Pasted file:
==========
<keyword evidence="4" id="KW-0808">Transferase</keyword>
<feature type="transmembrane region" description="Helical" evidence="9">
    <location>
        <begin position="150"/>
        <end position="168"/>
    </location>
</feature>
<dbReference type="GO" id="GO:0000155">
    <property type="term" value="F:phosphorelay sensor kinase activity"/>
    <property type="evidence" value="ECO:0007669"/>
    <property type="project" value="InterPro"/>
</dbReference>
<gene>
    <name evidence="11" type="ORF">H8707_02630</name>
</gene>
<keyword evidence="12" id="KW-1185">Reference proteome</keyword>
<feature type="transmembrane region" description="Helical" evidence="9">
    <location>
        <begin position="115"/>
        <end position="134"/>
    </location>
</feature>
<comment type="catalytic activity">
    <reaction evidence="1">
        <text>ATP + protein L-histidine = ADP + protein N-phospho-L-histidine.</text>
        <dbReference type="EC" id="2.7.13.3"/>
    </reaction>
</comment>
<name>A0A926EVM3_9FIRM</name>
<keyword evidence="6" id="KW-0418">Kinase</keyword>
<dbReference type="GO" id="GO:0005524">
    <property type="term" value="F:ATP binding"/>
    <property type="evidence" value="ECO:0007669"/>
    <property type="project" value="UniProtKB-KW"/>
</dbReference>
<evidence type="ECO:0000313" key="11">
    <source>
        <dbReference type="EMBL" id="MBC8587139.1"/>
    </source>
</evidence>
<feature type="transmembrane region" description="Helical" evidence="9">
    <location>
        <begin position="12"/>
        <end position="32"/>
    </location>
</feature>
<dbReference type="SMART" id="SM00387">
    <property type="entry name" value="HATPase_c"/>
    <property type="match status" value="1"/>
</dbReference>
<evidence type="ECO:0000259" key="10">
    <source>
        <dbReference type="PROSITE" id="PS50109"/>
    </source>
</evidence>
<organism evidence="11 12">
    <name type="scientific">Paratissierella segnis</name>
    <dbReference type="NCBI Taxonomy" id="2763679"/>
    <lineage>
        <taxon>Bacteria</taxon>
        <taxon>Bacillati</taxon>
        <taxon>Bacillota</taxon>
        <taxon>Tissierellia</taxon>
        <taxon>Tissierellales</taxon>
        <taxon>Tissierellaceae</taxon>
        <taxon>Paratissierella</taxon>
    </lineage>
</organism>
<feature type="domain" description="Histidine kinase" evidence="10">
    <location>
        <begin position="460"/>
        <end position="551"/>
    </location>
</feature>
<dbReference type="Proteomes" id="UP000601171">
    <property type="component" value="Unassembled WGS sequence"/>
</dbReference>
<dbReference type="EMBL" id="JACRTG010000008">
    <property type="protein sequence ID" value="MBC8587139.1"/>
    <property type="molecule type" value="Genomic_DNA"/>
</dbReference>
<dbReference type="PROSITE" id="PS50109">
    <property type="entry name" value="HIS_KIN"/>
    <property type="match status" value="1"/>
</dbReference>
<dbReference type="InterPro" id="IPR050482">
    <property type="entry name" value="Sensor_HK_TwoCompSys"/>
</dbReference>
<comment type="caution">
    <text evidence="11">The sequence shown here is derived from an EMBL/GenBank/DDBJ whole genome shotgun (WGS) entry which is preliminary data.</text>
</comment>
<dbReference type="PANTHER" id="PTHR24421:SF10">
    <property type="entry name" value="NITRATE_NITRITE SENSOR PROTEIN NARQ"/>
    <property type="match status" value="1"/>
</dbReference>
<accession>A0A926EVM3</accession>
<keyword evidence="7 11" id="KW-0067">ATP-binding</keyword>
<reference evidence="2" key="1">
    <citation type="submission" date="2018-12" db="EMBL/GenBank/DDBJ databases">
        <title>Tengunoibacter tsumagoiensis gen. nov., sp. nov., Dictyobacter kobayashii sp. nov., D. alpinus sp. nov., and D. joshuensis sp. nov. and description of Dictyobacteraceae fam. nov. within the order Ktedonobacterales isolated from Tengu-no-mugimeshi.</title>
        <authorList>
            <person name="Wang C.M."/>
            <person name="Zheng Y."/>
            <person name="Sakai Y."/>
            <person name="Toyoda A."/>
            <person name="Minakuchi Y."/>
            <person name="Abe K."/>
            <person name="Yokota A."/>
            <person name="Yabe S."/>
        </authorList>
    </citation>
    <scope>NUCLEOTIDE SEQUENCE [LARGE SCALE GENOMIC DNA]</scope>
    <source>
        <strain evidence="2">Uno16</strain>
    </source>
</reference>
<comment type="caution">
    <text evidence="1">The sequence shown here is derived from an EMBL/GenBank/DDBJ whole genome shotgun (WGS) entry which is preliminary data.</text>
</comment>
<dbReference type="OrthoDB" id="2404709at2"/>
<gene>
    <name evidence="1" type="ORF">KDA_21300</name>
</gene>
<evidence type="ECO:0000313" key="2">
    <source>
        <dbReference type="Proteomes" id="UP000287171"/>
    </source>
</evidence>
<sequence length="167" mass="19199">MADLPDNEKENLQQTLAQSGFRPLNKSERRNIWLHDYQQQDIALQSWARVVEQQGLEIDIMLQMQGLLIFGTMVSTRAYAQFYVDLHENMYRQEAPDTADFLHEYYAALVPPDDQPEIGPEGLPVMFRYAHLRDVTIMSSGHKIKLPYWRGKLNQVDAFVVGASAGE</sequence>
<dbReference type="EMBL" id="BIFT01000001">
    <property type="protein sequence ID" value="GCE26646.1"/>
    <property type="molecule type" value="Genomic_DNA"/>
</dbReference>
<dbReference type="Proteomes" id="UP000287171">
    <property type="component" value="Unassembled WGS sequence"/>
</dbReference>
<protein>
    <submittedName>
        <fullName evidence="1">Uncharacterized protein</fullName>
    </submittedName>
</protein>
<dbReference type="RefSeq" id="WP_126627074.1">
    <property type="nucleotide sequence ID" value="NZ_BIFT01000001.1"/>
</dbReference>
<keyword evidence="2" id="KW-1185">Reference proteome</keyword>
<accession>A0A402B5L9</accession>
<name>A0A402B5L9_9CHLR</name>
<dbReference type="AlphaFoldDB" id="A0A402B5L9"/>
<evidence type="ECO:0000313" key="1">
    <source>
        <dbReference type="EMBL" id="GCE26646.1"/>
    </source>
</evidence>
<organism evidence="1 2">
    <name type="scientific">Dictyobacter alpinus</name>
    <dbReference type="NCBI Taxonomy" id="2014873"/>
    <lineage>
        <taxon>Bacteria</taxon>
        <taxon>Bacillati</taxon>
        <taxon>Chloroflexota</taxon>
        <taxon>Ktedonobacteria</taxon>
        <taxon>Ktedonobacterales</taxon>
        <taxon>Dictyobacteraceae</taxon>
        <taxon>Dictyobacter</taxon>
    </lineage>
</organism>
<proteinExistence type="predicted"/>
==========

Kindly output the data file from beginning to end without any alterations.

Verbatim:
<keyword evidence="4" id="KW-0808">Transferase</keyword>
<feature type="transmembrane region" description="Helical" evidence="9">
    <location>
        <begin position="150"/>
        <end position="168"/>
    </location>
</feature>
<dbReference type="GO" id="GO:0000155">
    <property type="term" value="F:phosphorelay sensor kinase activity"/>
    <property type="evidence" value="ECO:0007669"/>
    <property type="project" value="InterPro"/>
</dbReference>
<gene>
    <name evidence="11" type="ORF">H8707_02630</name>
</gene>
<keyword evidence="12" id="KW-1185">Reference proteome</keyword>
<feature type="transmembrane region" description="Helical" evidence="9">
    <location>
        <begin position="115"/>
        <end position="134"/>
    </location>
</feature>
<comment type="catalytic activity">
    <reaction evidence="1">
        <text>ATP + protein L-histidine = ADP + protein N-phospho-L-histidine.</text>
        <dbReference type="EC" id="2.7.13.3"/>
    </reaction>
</comment>
<name>A0A926EVM3_9FIRM</name>
<keyword evidence="6" id="KW-0418">Kinase</keyword>
<dbReference type="GO" id="GO:0005524">
    <property type="term" value="F:ATP binding"/>
    <property type="evidence" value="ECO:0007669"/>
    <property type="project" value="UniProtKB-KW"/>
</dbReference>
<evidence type="ECO:0000313" key="11">
    <source>
        <dbReference type="EMBL" id="MBC8587139.1"/>
    </source>
</evidence>
<feature type="transmembrane region" description="Helical" evidence="9">
    <location>
        <begin position="12"/>
        <end position="32"/>
    </location>
</feature>
<dbReference type="SMART" id="SM00387">
    <property type="entry name" value="HATPase_c"/>
    <property type="match status" value="1"/>
</dbReference>
<evidence type="ECO:0000259" key="10">
    <source>
        <dbReference type="PROSITE" id="PS50109"/>
    </source>
</evidence>
<organism evidence="11 12">
    <name type="scientific">Paratissierella segnis</name>
    <dbReference type="NCBI Taxonomy" id="2763679"/>
    <lineage>
        <taxon>Bacteria</taxon>
        <taxon>Bacillati</taxon>
        <taxon>Bacillota</taxon>
        <taxon>Tissierellia</taxon>
        <taxon>Tissierellales</taxon>
        <taxon>Tissierellaceae</taxon>
        <taxon>Paratissierella</taxon>
    </lineage>
</organism>
<feature type="domain" description="Histidine kinase" evidence="10">
    <location>
        <begin position="460"/>
        <end position="551"/>
    </location>
</feature>
<dbReference type="Proteomes" id="UP000601171">
    <property type="component" value="Unassembled WGS sequence"/>
</dbReference>
<dbReference type="EMBL" id="JACRTG010000008">
    <property type="protein sequence ID" value="MBC8587139.1"/>
    <property type="molecule type" value="Genomic_DNA"/>
</dbReference>
<dbReference type="PROSITE" id="PS50109">
    <property type="entry name" value="HIS_KIN"/>
    <property type="match status" value="1"/>
</dbReference>
<dbReference type="InterPro" id="IPR050482">
    <property type="entry name" value="Sensor_HK_TwoCompSys"/>
</dbReference>
<comment type="caution">
    <text evidence="11">The sequence shown here is derived from an EMBL/GenBank/DDBJ whole genome shotgun (WGS) entry which is preliminary data.</text>
</comment>
<dbReference type="PANTHER" id="PTHR24421:SF10">
    <property type="entry name" value="NITRATE_NITRITE SENSOR PROTEIN NARQ"/>
    <property type="match status" value="1"/>
</dbReference>
<accession>A0A926EVM3</accession>
<keyword evidence="7 11" id="KW-0067">ATP-binding</keyword>
<reference evidence="2" key="1">
    <citation type="submission" date="2018-12" db="EMBL/GenBank/DDBJ databases">
        <title>Tengunoibacter tsumagoiensis gen. nov., sp. nov., Dictyobacter kobayashii sp. nov., D. alpinus sp. nov., and D. joshuensis sp. nov. and description of Dictyobacteraceae fam. nov. within the order Ktedonobacterales isolated from Tengu-no-mugimeshi.</title>
        <authorList>
            <person name="Wang C.M."/>
            <person name="Zheng Y."/>
            <person name="Sakai Y."/>
            <person name="Toyoda A."/>
            <person name="Minakuchi Y."/>
            <person name="Abe K."/>
            <person name="Yokota A."/>
            <person name="Yabe S."/>
        </authorList>
    </citation>
    <scope>NUCLEOTIDE SEQUENCE [LARGE SCALE GENOMIC DNA]</scope>
    <source>
        <strain evidence="2">Uno16</strain>
    </source>
</reference>
<comment type="caution">
    <text evidence="1">The sequence shown here is derived from an EMBL/GenBank/DDBJ whole genome shotgun (WGS) entry which is preliminary data.</text>
</comment>
<dbReference type="OrthoDB" id="2404709at2"/>
<gene>
    <name evidence="1" type="ORF">KDA_21300</name>
</gene>
<evidence type="ECO:0000313" key="2">
    <source>
        <dbReference type="Proteomes" id="UP000287171"/>
    </source>
</evidence>
<sequence length="167" mass="19199">MADLPDNEKENLQQTLAQSGFRPLNKSERRNIWLHDYQQQDIALQSWARVVEQQGLEIDIMLQMQGLLIFGTMVSTRAYAQFYVDLHENMYRQEAPDTADFLHEYYAALVPPDDQPEIGPEGLPVMFRYAHLRDVTIMSSGHKIKLPYWRGKLNQVDAFVVGASAGE</sequence>
<dbReference type="EMBL" id="BIFT01000001">
    <property type="protein sequence ID" value="GCE26646.1"/>
    <property type="molecule type" value="Genomic_DNA"/>
</dbReference>
<dbReference type="Proteomes" id="UP000287171">
    <property type="component" value="Unassembled WGS sequence"/>
</dbReference>
<protein>
    <submittedName>
        <fullName evidence="1">Uncharacterized protein</fullName>
    </submittedName>
</protein>
<dbReference type="RefSeq" id="WP_126627074.1">
    <property type="nucleotide sequence ID" value="NZ_BIFT01000001.1"/>
</dbReference>
<keyword evidence="2" id="KW-1185">Reference proteome</keyword>
<accession>A0A402B5L9</accession>
<name>A0A402B5L9_9CHLR</name>
<dbReference type="AlphaFoldDB" id="A0A402B5L9"/>
<evidence type="ECO:0000313" key="1">
    <source>
        <dbReference type="EMBL" id="GCE26646.1"/>
    </source>
</evidence>
<organism evidence="1 2">
    <name type="scientific">Dictyobacter alpinus</name>
    <dbReference type="NCBI Taxonomy" id="2014873"/>
    <lineage>
        <taxon>Bacteria</taxon>
        <taxon>Bacillati</taxon>
        <taxon>Chloroflexota</taxon>
        <taxon>Ktedonobacteria</taxon>
        <taxon>Ktedonobacterales</taxon>
        <taxon>Dictyobacteraceae</taxon>
        <taxon>Dictyobacter</taxon>
    </lineage>
</organism>
<proteinExistence type="predicted"/>